Abstracts

| A | B | C | D | E | F | G | H | J | K | L | M | N | O | P | Q | R | S | T | U | V | W | X | Y | Z |



Abstracts-L



Daniela La Penna (University of Reading)


Strategies of Enstrangement in Amelia Rosselli's Translating Practice

In this paper I intend to survey the translating practice of Amelia Rosselli (Paris 1930 - Rome 1996), one of the most significant Italian poets of the twentieth century. Author of collections composed in a strangely idiosyncratic Italian (Variazioni belliche [1964], Serie ospedaliera [1969] and Documento [1973]) and English (Sleep [trans. Antonio Porta, 1989; trans. Emmanuela Tandello, 1992]), Rosselli is known for a daring linguistic experimentation with syntax and word - formation, for these and other aspects, her work has been compared to the poetry of Paul Celan and Samuel Beckett. Since her early poetic exercises composed in English, French and Italian and drafted in the fifties, Primi scritti 1952-1963 (1980), translation from and into English emerged as a key element to Rosselli's poetic experimentation. Rosselli translated Sylvia Plath (1985), Paul Evans (1991) and Emily Dickinson (1997). Despite being hailed as the most cosmopolitan of Italian poets, her translations from Dickinson were heavily criticized for their 'ugliness' and 'un-poetic' quality. I intend to concentrate on a selection of Rosselli's translations from Plath, Dickinson and Evans, and highlight the most significant stylistic aspects of her work. I shall do so by setting the most significant and striking translating strategies in the wider context of Rosselli's own self-translating praxis (she translated into Italian several of her English poems published in the various editions of Sleep). In addition to this, I shall also complement the analysis with recent archival research I have conducted on the Rosselli's papers held in Pavia and Viterbo, and discuss some hitherto unpublished commentaries on others' Italian translations from Joyce, Dickinson and Plath. By drawing on Lawrence Venuti's idea of foreignizing translation, I intend to show that Rosselli’s translating strategies are unique in the context of twentieth - century translation into Italian in that they consciously refrain from adhering to the decree that demand the translator's agency and identity erased and invisible from the translated artefact.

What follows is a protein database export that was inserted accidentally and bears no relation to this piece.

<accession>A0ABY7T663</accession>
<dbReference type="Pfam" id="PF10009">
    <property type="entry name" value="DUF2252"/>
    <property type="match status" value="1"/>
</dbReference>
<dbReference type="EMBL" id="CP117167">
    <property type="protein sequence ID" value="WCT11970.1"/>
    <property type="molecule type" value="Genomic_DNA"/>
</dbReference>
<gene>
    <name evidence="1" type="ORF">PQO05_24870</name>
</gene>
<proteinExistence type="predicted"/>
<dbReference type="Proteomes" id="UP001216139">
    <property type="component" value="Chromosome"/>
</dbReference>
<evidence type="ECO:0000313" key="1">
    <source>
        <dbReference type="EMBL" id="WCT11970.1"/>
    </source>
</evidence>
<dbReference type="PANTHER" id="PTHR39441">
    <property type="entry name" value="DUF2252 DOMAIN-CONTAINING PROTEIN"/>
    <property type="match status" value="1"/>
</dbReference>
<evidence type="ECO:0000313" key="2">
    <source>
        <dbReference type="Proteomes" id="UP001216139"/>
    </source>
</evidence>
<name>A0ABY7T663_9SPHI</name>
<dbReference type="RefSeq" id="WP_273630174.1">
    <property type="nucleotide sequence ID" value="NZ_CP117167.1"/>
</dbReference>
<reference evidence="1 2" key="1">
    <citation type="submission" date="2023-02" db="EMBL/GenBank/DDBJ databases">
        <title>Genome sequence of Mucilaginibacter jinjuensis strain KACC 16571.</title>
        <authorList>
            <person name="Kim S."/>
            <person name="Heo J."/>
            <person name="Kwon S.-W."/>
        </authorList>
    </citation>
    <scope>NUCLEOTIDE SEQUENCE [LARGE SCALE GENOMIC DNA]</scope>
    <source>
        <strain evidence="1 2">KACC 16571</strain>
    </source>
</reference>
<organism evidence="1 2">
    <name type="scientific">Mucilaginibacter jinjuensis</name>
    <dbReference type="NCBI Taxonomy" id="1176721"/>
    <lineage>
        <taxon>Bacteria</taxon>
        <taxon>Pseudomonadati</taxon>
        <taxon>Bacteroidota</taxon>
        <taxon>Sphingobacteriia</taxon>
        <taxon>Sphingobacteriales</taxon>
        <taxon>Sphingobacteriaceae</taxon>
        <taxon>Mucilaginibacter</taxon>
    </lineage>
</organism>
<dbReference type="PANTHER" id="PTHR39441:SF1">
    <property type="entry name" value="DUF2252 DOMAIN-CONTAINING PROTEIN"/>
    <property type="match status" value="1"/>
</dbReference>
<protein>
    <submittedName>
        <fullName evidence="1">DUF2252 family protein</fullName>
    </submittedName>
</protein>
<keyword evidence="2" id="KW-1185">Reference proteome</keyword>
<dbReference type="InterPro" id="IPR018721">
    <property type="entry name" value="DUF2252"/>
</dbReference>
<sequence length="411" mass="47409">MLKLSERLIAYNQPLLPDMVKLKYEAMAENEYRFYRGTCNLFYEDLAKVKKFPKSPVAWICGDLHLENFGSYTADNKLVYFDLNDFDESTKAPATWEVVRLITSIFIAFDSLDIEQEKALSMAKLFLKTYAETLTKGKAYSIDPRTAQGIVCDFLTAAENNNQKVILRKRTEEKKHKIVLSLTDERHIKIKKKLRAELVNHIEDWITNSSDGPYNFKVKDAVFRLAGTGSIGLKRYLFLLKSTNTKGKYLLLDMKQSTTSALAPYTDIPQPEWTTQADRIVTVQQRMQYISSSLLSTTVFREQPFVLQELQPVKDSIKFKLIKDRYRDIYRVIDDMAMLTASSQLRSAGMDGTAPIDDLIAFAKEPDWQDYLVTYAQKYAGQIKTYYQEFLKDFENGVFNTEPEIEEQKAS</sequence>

Daniela La Penna is Lecturer in Italian Studies at the University of Reading. She has co-edited, with Daniela Caselli, Twentieth-Century Poetic Translations: English and Italian Literary Cultures (London: Continuum, 2008) and is the author of La dinamica delle fonti nella poesia pluringue di Amelia Rosselli (Rome, Carocci, 2008).